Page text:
Atreides S-PA . Wound healing modulation in glaucoma filtering surgery. Int Ophthalmol Clinic. 2004;44:61–106. [CrossRef]
Lee DA Higginbotham EJ . Glaucoma and its treatment: a review. Am J Health Syst Pharm. 2005;62:691–699. [CrossRef] [PubMed]
Chang MR Cheng Q Lee DA . Basic science and clinical aspects of wound healing in glaucoma filtering surgery. J Ocul Pharmacol Ther. 1998;14:75–95. [CrossRef] [PubMed]
Kim TH Kim SW Woo JM . Co-treatment of suberoylanilide hydroxamic acid and mitomycin-C induces the apoptosis of rabbit Tenon's capsule fibroblast and improves the outcome of glaucoma filtration surgery. Curr Eye Res. 2008;33:237–245. [CrossRef] [PubMed]
Cordeiro MF Bhattacharya SS Schultz GS Khaw PT . TGF-β1, -β2, -β3 in vitro: biphasic effects on Tenon's fibroblast contraction, proliferation, and migration. Invest Ophthalmol Vis Sci. 2000;41:756–763. [PubMed]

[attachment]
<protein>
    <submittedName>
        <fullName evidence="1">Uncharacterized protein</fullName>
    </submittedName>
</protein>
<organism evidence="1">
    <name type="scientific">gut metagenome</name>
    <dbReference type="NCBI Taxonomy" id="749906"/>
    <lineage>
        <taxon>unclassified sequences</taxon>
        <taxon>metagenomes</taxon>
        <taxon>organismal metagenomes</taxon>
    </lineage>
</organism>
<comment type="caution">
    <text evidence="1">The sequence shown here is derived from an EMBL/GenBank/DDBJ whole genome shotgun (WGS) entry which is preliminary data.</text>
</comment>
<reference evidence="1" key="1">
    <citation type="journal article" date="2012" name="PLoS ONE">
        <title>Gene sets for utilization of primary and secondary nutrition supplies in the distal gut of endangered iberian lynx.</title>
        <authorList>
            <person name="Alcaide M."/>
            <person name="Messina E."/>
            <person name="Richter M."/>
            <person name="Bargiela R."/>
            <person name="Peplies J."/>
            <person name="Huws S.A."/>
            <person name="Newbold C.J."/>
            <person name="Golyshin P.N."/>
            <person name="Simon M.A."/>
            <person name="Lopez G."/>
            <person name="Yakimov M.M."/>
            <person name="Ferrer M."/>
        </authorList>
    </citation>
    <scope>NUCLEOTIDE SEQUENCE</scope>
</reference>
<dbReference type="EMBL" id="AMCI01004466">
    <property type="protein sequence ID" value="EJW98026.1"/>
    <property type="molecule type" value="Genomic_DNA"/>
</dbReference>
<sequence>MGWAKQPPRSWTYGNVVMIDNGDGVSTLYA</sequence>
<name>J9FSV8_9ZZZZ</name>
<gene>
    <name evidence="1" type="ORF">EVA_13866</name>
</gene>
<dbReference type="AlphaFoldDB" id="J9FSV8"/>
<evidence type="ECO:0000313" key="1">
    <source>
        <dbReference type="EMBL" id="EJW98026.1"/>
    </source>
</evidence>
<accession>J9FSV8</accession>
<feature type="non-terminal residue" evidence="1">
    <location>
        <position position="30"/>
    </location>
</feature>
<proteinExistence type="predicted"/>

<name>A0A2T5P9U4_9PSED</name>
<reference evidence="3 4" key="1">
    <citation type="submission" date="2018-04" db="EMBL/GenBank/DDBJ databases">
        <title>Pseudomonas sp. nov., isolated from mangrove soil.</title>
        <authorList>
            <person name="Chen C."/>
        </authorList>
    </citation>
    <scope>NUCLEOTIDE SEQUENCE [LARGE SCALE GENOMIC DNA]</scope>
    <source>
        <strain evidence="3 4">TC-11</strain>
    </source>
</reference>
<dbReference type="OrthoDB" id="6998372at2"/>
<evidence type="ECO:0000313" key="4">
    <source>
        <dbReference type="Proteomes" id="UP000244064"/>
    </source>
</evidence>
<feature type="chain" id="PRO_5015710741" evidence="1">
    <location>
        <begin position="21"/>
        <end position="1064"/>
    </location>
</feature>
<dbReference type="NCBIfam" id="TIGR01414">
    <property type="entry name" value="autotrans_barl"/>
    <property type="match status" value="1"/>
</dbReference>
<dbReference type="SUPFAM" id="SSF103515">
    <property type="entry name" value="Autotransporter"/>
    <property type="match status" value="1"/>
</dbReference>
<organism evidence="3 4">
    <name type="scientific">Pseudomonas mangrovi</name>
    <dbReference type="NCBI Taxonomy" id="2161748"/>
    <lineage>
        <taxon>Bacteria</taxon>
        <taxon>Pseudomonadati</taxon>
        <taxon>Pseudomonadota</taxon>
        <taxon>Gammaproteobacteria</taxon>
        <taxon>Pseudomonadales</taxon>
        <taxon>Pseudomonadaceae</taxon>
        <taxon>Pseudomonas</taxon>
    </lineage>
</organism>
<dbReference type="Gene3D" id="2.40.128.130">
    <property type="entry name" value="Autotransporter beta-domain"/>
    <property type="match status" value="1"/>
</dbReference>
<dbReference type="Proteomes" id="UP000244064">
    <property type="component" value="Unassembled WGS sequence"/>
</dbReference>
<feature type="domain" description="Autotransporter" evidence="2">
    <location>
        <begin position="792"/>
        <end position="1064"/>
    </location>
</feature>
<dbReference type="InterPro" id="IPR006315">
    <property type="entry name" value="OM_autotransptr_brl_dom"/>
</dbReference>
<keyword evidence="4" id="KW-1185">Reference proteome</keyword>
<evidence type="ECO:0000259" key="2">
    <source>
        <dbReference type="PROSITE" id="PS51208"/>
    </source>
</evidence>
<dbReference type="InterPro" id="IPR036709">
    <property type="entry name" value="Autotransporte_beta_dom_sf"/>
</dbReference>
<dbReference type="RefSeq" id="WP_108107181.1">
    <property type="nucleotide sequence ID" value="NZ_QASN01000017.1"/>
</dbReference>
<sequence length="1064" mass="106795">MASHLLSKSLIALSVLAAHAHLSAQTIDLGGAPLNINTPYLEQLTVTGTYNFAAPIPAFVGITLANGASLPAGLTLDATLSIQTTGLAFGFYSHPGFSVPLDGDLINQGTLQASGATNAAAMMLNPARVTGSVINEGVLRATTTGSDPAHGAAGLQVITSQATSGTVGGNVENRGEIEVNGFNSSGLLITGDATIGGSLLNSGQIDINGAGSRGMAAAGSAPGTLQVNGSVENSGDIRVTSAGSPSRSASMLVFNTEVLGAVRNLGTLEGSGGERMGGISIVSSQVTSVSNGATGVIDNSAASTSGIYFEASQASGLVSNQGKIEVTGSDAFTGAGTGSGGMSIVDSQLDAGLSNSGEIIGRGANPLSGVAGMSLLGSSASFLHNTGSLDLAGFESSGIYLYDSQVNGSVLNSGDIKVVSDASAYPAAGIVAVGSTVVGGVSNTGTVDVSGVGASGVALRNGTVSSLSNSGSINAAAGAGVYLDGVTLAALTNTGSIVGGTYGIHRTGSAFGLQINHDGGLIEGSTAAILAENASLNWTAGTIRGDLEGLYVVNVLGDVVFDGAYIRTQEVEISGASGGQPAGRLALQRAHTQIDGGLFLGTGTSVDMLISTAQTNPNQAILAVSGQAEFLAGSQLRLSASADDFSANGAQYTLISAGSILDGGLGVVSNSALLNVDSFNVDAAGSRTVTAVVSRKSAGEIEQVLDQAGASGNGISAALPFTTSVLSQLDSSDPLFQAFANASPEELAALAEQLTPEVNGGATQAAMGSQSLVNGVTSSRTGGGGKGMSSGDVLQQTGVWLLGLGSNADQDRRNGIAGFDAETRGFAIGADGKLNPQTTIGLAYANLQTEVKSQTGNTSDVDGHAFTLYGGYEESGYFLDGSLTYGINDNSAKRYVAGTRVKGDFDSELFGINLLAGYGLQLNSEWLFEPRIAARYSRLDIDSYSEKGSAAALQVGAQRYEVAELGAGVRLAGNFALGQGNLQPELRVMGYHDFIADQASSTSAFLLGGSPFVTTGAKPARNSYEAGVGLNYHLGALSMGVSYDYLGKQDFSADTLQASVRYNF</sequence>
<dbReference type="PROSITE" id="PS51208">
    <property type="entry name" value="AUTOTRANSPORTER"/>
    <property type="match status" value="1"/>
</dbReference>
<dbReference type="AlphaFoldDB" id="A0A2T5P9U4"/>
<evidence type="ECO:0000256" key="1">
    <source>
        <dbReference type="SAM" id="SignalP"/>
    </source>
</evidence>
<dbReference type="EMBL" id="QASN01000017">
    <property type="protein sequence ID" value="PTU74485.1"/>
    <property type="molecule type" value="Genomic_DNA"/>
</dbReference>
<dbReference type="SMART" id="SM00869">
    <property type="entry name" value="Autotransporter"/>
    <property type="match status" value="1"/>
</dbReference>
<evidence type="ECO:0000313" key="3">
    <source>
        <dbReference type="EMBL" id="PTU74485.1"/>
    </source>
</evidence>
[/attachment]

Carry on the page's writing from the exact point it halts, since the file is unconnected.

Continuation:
Skuta GL Parrish RK . Wound healing in glaucoma filtering surgery. Surv Ophthalmol. 1987;32:149–170. [CrossRef] [PubMed]
Khaw PT Occleston NL Schultz G Grierson I Sherwood MB Larkin G . Activation and suppression of fibroblast function. Eye. 1994;8:11–915. [CrossRef]
Lama PJ Fechtner RD . Antifibrotics and wound healing in glaucoma surgery. Surv Ophthalmol. 2003;48:314–346. [CrossRef] [PubMed]
Mietz H Welsandt G Hueber A Esser C Krieglstein GK . Synergistic effects of combined cytotoxic and apoptosis-inducing drugs on Tenon's capsule fibroblasts in vitro and in vivo. Graefes Arch Clin Ex Ophthalmol. 2997;245:1367–1375. [CrossRef]